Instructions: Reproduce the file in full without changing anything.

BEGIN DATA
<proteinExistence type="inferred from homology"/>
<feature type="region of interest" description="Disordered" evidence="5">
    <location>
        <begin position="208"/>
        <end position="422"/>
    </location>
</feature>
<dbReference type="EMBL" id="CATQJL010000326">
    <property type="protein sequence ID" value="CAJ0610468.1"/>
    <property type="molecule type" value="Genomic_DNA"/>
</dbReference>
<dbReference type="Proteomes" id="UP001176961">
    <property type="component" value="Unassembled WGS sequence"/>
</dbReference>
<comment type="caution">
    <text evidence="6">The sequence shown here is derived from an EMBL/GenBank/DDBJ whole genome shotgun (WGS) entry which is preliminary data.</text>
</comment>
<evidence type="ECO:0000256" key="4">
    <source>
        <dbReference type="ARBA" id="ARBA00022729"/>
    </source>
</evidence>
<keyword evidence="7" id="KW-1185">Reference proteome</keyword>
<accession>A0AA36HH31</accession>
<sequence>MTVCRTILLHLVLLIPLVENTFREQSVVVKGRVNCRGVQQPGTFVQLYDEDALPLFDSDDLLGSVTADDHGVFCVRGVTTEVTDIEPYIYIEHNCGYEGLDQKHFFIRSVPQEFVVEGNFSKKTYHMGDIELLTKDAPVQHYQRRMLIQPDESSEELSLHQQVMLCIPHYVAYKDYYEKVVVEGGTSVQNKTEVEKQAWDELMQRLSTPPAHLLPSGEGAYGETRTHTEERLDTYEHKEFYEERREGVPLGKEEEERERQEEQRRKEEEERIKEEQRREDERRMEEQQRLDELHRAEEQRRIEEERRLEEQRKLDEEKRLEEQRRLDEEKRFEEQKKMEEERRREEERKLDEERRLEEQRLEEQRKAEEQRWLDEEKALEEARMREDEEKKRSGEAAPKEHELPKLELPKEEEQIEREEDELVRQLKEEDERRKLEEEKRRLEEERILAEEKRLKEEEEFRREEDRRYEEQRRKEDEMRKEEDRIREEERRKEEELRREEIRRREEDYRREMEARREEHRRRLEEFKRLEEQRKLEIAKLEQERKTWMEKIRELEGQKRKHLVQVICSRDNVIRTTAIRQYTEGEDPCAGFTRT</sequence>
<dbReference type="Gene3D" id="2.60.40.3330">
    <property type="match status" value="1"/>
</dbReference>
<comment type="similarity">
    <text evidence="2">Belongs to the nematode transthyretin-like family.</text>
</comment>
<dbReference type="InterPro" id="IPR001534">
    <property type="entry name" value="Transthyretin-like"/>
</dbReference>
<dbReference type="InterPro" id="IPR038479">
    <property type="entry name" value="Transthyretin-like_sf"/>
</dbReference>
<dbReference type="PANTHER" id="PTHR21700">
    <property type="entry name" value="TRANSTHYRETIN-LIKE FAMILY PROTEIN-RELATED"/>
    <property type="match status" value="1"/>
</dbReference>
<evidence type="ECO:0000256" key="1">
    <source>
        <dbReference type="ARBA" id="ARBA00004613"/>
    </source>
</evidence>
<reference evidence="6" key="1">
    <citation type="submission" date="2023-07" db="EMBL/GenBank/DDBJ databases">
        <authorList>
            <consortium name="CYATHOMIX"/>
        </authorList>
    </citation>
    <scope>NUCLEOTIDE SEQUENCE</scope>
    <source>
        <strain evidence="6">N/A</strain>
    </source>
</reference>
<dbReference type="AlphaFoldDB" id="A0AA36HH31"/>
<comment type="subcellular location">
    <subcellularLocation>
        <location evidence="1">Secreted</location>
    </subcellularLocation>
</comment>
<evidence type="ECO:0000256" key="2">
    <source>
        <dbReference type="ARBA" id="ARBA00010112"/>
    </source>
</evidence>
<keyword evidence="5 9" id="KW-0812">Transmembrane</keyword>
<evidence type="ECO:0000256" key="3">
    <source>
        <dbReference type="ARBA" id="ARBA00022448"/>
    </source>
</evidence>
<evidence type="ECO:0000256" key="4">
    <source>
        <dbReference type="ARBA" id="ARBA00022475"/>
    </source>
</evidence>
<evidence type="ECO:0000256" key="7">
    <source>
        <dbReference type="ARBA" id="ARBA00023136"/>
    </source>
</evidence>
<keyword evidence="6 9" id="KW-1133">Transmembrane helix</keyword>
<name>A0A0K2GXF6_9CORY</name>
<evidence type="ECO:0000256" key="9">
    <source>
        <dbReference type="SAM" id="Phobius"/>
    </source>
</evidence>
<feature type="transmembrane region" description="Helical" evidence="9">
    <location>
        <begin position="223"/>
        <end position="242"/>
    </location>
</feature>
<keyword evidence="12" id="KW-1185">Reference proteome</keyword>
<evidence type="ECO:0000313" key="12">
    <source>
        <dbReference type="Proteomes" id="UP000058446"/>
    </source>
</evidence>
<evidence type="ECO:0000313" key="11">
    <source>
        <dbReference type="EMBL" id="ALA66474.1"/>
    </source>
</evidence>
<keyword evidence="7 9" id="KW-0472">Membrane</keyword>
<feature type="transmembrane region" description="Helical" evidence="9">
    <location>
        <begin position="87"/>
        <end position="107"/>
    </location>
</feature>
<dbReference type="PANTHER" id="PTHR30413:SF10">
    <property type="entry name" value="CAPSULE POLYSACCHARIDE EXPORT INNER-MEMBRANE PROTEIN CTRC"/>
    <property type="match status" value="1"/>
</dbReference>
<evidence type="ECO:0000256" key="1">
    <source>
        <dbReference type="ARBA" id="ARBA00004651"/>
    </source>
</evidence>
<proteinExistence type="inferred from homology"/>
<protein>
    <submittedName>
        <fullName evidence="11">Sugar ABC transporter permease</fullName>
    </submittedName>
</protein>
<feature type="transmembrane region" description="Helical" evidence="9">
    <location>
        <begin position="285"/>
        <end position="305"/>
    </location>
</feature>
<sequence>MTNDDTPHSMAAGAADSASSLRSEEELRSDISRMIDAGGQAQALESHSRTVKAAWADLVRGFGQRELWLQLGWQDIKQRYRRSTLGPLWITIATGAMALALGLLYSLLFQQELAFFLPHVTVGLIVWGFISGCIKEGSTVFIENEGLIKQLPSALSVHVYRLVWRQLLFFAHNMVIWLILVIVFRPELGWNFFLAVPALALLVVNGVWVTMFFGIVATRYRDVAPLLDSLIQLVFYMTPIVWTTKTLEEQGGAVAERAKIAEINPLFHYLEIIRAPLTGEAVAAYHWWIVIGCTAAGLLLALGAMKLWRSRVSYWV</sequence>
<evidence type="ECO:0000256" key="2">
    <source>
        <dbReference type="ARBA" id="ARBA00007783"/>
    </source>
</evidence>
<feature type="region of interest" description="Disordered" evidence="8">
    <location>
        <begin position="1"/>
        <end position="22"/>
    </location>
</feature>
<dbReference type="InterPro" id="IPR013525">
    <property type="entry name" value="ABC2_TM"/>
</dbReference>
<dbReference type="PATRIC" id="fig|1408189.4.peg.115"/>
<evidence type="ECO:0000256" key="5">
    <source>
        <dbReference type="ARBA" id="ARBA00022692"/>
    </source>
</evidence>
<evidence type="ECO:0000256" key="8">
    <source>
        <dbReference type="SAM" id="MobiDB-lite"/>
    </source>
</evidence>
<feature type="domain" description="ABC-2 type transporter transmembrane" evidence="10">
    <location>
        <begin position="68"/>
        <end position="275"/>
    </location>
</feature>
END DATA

<proteinExistence type="inferred from homology"/>
<feature type="region of interest" description="Disordered" evidence="5">
    <location>
        <begin position="208"/>
        <end position="422"/>
    </location>
</feature>
<dbReference type="EMBL" id="CATQJL010000326">
    <property type="protein sequence ID" value="CAJ0610468.1"/>
    <property type="molecule type" value="Genomic_DNA"/>
</dbReference>
<dbReference type="Proteomes" id="UP001176961">
    <property type="component" value="Unassembled WGS sequence"/>
</dbReference>
<comment type="caution">
    <text evidence="6">The sequence shown here is derived from an EMBL/GenBank/DDBJ whole genome shotgun (WGS) entry which is preliminary data.</text>
</comment>
<evidence type="ECO:0000256" key="4">
    <source>
        <dbReference type="ARBA" id="ARBA00022729"/>
    </source>
</evidence>
<keyword evidence="7" id="KW-1185">Reference proteome</keyword>
<accession>A0AA36HH31</accession>
<sequence>MTVCRTILLHLVLLIPLVENTFREQSVVVKGRVNCRGVQQPGTFVQLYDEDALPLFDSDDLLGSVTADDHGVFCVRGVTTEVTDIEPYIYIEHNCGYEGLDQKHFFIRSVPQEFVVEGNFSKKTYHMGDIELLTKDAPVQHYQRRMLIQPDESSEELSLHQQVMLCIPHYVAYKDYYEKVVVEGGTSVQNKTEVEKQAWDELMQRLSTPPAHLLPSGEGAYGETRTHTEERLDTYEHKEFYEERREGVPLGKEEEERERQEEQRRKEEEERIKEEQRREDERRMEEQQRLDELHRAEEQRRIEEERRLEEQRKLDEEKRLEEQRRLDEEKRFEEQKKMEEERRREEERKLDEERRLEEQRLEEQRKAEEQRWLDEEKALEEARMREDEEKKRSGEAAPKEHELPKLELPKEEEQIEREEDELVRQLKEEDERRKLEEEKRRLEEERILAEEKRLKEEEEFRREEDRRYEEQRRKEDEMRKEEDRIREEERRKEEELRREEIRRREEDYRREMEARREEHRRRLEEFKRLEEQRKLEIAKLEQERKTWMEKIRELEGQKRKHLVQVICSRDNVIRTTAIRQYTEGEDPCAGFTRT</sequence>
<dbReference type="Gene3D" id="2.60.40.3330">
    <property type="match status" value="1"/>
</dbReference>
<comment type="similarity">
    <text evidence="2">Belongs to the nematode transthyretin-like family.</text>
</comment>
<dbReference type="InterPro" id="IPR001534">
    <property type="entry name" value="Transthyretin-like"/>
</dbReference>
<dbReference type="InterPro" id="IPR038479">
    <property type="entry name" value="Transthyretin-like_sf"/>
</dbReference>
<dbReference type="PANTHER" id="PTHR21700">
    <property type="entry name" value="TRANSTHYRETIN-LIKE FAMILY PROTEIN-RELATED"/>
    <property type="match status" value="1"/>
</dbReference>
<evidence type="ECO:0000256" key="1">
    <source>
        <dbReference type="ARBA" id="ARBA00004613"/>
    </source>
</evidence>
<reference evidence="6" key="1">
    <citation type="submission" date="2023-07" db="EMBL/GenBank/DDBJ databases">
        <authorList>
            <consortium name="CYATHOMIX"/>
        </authorList>
    </citation>
    <scope>NUCLEOTIDE SEQUENCE</scope>
    <source>
        <strain evidence="6">N/A</strain>
    </source>
</reference>
<dbReference type="AlphaFoldDB" id="A0AA36HH31"/>
<comment type="subcellular location">
    <subcellularLocation>
        <location evidence="1">Secreted</location>
    </subcellularLocation>
</comment>
<evidence type="ECO:0000256" key="2">
    <source>
        <dbReference type="ARBA" id="ARBA00010112"/>
    </source>
</evidence>
<keyword evidence="5 9" id="KW-0812">Transmembrane</keyword>
<evidence type="ECO:0000256" key="3">
    <source>
        <dbReference type="ARBA" id="ARBA00022448"/>
    </source>
</evidence>
<evidence type="ECO:0000256" key="4">
    <source>
        <dbReference type="ARBA" id="ARBA00022475"/>
    </source>
</evidence>
<evidence type="ECO:0000256" key="7">
    <source>
        <dbReference type="ARBA" id="ARBA00023136"/>
    </source>
</evidence>
<keyword evidence="6 9" id="KW-1133">Transmembrane helix</keyword>
<name>A0A0K2GXF6_9CORY</name>
<evidence type="ECO:0000256" key="9">
    <source>
        <dbReference type="SAM" id="Phobius"/>
    </source>
</evidence>
<feature type="transmembrane region" description="Helical" evidence="9">
    <location>
        <begin position="223"/>
        <end position="242"/>
    </location>
</feature>
<keyword evidence="12" id="KW-1185">Reference proteome</keyword>
<evidence type="ECO:0000313" key="12">
    <source>
        <dbReference type="Proteomes" id="UP000058446"/>
    </source>
</evidence>
<evidence type="ECO:0000313" key="11">
    <source>
        <dbReference type="EMBL" id="ALA66474.1"/>
    </source>
</evidence>
<keyword evidence="7 9" id="KW-0472">Membrane</keyword>
<feature type="transmembrane region" description="Helical" evidence="9">
    <location>
        <begin position="87"/>
        <end position="107"/>
    </location>
</feature>
<dbReference type="PANTHER" id="PTHR30413:SF10">
    <property type="entry name" value="CAPSULE POLYSACCHARIDE EXPORT INNER-MEMBRANE PROTEIN CTRC"/>
    <property type="match status" value="1"/>
</dbReference>
<evidence type="ECO:0000256" key="1">
    <source>
        <dbReference type="ARBA" id="ARBA00004651"/>
    </source>
</evidence>
<proteinExistence type="inferred from homology"/>
<protein>
    <submittedName>
        <fullName evidence="11">Sugar ABC transporter permease</fullName>
    </submittedName>
</protein>
<feature type="transmembrane region" description="Helical" evidence="9">
    <location>
        <begin position="285"/>
        <end position="305"/>
    </location>
</feature>
<sequence>MTNDDTPHSMAAGAADSASSLRSEEELRSDISRMIDAGGQAQALESHSRTVKAAWADLVRGFGQRELWLQLGWQDIKQRYRRSTLGPLWITIATGAMALALGLLYSLLFQQELAFFLPHVTVGLIVWGFISGCIKEGSTVFIENEGLIKQLPSALSVHVYRLVWRQLLFFAHNMVIWLILVIVFRPELGWNFFLAVPALALLVVNGVWVTMFFGIVATRYRDVAPLLDSLIQLVFYMTPIVWTTKTLEEQGGAVAERAKIAEINPLFHYLEIIRAPLTGEAVAAYHWWIVIGCTAAGLLLALGAMKLWRSRVSYWV</sequence>
<evidence type="ECO:0000256" key="2">
    <source>
        <dbReference type="ARBA" id="ARBA00007783"/>
    </source>
</evidence>
<feature type="region of interest" description="Disordered" evidence="8">
    <location>
        <begin position="1"/>
        <end position="22"/>
    </location>
</feature>
<dbReference type="InterPro" id="IPR013525">
    <property type="entry name" value="ABC2_TM"/>
</dbReference>
<dbReference type="PATRIC" id="fig|1408189.4.peg.115"/>
<evidence type="ECO:0000256" key="5">
    <source>
        <dbReference type="ARBA" id="ARBA00022692"/>
    </source>
</evidence>
<evidence type="ECO:0000256" key="8">
    <source>
        <dbReference type="SAM" id="MobiDB-lite"/>
    </source>
</evidence>
<feature type="domain" description="ABC-2 type transporter transmembrane" evidence="10">
    <location>
        <begin position="68"/>
        <end position="275"/>
    </location>
</feature>